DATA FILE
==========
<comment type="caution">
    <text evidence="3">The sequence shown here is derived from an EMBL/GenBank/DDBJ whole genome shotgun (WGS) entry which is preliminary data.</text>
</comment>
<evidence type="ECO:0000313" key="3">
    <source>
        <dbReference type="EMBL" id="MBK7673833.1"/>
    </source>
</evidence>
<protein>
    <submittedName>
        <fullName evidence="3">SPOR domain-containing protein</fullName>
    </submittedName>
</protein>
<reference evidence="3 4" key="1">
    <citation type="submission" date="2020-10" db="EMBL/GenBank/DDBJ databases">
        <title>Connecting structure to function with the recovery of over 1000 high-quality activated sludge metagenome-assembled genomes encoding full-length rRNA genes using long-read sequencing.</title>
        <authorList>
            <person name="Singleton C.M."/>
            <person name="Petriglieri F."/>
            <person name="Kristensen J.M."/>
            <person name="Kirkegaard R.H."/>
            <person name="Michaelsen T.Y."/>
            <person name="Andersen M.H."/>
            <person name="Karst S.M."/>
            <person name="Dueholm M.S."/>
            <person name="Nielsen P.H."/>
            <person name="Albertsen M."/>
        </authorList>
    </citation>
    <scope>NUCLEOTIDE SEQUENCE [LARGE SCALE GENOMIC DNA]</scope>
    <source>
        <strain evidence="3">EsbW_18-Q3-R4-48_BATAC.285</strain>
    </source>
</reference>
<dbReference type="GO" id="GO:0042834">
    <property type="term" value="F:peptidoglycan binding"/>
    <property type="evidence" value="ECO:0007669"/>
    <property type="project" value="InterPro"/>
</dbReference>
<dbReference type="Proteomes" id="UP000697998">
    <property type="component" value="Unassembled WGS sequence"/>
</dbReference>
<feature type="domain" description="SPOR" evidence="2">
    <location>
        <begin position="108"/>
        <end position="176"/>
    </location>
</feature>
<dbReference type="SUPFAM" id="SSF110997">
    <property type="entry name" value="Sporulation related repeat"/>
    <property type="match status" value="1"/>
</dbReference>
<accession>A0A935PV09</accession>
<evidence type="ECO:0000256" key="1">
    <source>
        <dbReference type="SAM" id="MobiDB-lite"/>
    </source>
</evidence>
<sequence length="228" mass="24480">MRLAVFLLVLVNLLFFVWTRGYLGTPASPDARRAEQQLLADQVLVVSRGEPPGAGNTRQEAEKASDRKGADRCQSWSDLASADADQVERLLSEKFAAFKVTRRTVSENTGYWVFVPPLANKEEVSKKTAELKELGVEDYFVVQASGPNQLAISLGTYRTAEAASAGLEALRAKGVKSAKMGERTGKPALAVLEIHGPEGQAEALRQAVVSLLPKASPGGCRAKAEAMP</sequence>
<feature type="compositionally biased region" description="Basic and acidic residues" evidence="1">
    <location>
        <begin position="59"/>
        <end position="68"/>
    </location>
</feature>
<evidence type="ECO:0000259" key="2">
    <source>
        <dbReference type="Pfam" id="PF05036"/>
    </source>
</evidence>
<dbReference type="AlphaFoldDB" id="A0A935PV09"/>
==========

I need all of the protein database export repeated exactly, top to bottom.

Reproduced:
<comment type="caution">
    <text evidence="3">The sequence shown here is derived from an EMBL/GenBank/DDBJ whole genome shotgun (WGS) entry which is preliminary data.</text>
</comment>
<evidence type="ECO:0000313" key="3">
    <source>
        <dbReference type="EMBL" id="MBK7673833.1"/>
    </source>
</evidence>
<protein>
    <submittedName>
        <fullName evidence="3">SPOR domain-containing protein</fullName>
    </submittedName>
</protein>
<reference evidence="3 4" key="1">
    <citation type="submission" date="2020-10" db="EMBL/GenBank/DDBJ databases">
        <title>Connecting structure to function with the recovery of over 1000 high-quality activated sludge metagenome-assembled genomes encoding full-length rRNA genes using long-read sequencing.</title>
        <authorList>
            <person name="Singleton C.M."/>
            <person name="Petriglieri F."/>
            <person name="Kristensen J.M."/>
            <person name="Kirkegaard R.H."/>
            <person name="Michaelsen T.Y."/>
            <person name="Andersen M.H."/>
            <person name="Karst S.M."/>
            <person name="Dueholm M.S."/>
            <person name="Nielsen P.H."/>
            <person name="Albertsen M."/>
        </authorList>
    </citation>
    <scope>NUCLEOTIDE SEQUENCE [LARGE SCALE GENOMIC DNA]</scope>
    <source>
        <strain evidence="3">EsbW_18-Q3-R4-48_BATAC.285</strain>
    </source>
</reference>
<dbReference type="GO" id="GO:0042834">
    <property type="term" value="F:peptidoglycan binding"/>
    <property type="evidence" value="ECO:0007669"/>
    <property type="project" value="InterPro"/>
</dbReference>
<dbReference type="Proteomes" id="UP000697998">
    <property type="component" value="Unassembled WGS sequence"/>
</dbReference>
<feature type="domain" description="SPOR" evidence="2">
    <location>
        <begin position="108"/>
        <end position="176"/>
    </location>
</feature>
<dbReference type="SUPFAM" id="SSF110997">
    <property type="entry name" value="Sporulation related repeat"/>
    <property type="match status" value="1"/>
</dbReference>
<accession>A0A935PV09</accession>
<evidence type="ECO:0000256" key="1">
    <source>
        <dbReference type="SAM" id="MobiDB-lite"/>
    </source>
</evidence>
<sequence length="228" mass="24480">MRLAVFLLVLVNLLFFVWTRGYLGTPASPDARRAEQQLLADQVLVVSRGEPPGAGNTRQEAEKASDRKGADRCQSWSDLASADADQVERLLSEKFAAFKVTRRTVSENTGYWVFVPPLANKEEVSKKTAELKELGVEDYFVVQASGPNQLAISLGTYRTAEAASAGLEALRAKGVKSAKMGERTGKPALAVLEIHGPEGQAEALRQAVVSLLPKASPGGCRAKAEAMP</sequence>
<feature type="compositionally biased region" description="Basic and acidic residues" evidence="1">
    <location>
        <begin position="59"/>
        <end position="68"/>
    </location>
</feature>
<evidence type="ECO:0000259" key="2">
    <source>
        <dbReference type="Pfam" id="PF05036"/>
    </source>
</evidence>
<dbReference type="AlphaFoldDB" id="A0A935PV09"/>